even not-so-complex pressing issues and contracts currently facing the Screen
Actors Guild? Absolutely! But Finke’s article does not even begin to separate
the wheat from the chaff, and probably for good reason — she doesn’t seem to
know the difference. Take, for example, her allusion to runaway production,
and her dismissal of SAG’s policy on runaway production as “do-nothing.”
I assure you that is not SAG’s current policy. We at the Guild have been fighting
to get “tax incentives,” both in Sacramento and in Washington, D.C.,
to encourage production here in the U.S. And at the risk of being labeled as
“the Taliban,” a few more “bums” in the current boardroom
have been trying to implement a plan to investigate Canada’s trade practices.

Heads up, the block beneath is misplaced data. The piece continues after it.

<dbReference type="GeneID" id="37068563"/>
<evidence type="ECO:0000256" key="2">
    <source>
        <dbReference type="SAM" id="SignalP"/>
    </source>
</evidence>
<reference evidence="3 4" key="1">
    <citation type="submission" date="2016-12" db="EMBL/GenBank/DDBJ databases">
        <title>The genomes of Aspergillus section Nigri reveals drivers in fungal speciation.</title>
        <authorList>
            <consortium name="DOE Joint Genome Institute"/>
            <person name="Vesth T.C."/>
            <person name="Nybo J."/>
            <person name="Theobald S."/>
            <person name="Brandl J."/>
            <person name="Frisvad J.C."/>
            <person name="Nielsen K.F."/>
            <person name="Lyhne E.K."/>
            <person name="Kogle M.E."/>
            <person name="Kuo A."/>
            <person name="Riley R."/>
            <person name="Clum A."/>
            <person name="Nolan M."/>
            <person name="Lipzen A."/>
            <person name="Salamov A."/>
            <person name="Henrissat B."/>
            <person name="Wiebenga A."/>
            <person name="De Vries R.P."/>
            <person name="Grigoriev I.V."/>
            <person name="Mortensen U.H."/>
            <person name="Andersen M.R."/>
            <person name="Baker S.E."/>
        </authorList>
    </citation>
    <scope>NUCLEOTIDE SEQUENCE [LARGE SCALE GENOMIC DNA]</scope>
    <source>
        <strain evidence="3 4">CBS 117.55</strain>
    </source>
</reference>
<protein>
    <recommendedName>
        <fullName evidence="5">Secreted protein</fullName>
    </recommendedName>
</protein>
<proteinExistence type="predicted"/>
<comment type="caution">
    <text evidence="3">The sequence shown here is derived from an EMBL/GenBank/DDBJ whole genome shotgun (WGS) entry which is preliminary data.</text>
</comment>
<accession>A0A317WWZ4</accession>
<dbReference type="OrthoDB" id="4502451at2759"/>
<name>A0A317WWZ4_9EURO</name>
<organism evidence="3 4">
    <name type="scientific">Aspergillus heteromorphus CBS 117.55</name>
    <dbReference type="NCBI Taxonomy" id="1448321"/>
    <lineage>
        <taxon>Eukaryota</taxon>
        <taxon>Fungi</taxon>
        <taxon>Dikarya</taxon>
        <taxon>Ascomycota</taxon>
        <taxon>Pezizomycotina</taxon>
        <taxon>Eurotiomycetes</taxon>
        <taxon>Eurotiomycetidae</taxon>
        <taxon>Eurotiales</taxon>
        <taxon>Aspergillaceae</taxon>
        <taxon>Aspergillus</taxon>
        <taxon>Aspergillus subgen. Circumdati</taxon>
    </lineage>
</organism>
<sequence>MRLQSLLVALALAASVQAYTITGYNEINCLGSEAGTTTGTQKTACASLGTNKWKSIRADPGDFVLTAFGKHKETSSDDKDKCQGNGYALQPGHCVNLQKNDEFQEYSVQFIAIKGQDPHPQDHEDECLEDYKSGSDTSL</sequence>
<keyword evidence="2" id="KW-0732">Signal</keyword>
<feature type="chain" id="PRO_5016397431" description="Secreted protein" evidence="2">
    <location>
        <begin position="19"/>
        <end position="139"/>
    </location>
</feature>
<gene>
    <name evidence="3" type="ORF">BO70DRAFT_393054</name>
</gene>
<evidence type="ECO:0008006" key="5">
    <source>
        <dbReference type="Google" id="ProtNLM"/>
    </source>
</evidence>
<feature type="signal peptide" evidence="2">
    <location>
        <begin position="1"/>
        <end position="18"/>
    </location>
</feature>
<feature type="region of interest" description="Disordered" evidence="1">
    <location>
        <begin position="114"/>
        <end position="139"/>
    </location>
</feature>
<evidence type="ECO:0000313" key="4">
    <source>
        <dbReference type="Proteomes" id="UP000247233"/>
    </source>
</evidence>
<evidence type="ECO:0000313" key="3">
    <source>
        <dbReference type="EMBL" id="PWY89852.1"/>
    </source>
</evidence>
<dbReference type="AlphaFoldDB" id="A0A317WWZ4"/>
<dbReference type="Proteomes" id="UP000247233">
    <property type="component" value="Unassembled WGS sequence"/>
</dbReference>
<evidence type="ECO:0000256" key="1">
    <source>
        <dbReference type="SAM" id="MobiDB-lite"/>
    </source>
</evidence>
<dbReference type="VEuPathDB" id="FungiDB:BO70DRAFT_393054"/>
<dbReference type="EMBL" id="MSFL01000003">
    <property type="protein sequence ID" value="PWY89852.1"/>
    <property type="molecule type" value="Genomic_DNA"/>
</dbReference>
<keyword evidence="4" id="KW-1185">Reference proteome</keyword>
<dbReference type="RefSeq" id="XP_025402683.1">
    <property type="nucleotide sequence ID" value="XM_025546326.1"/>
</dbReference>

In May 2002, after a long, hard fight in the boardroom, SAG announced that “Global
Rule One” had passed, and more important, would be enforced. Such SAG strategies
could ultimately help to curtail runaway production, they’re a far cry from
“do nothing.”

Finally, it was the height of irony to read another article
by fellow journalist Bruce Shapiro in the very same L.A. Weekly edition.
In his article about Attorney General John Ashcroft’s homeland security unraveling
in the face of resistance from courts nationwide, Mr. Shapiro quotes Judge Damon
Keith of the 6th U.S. Circuit Court of Appeals, who writes, “Democracies
die behind closed doors . . . when government begins closing doors, it selectively
controls information that rightly belongs to the people. Selective information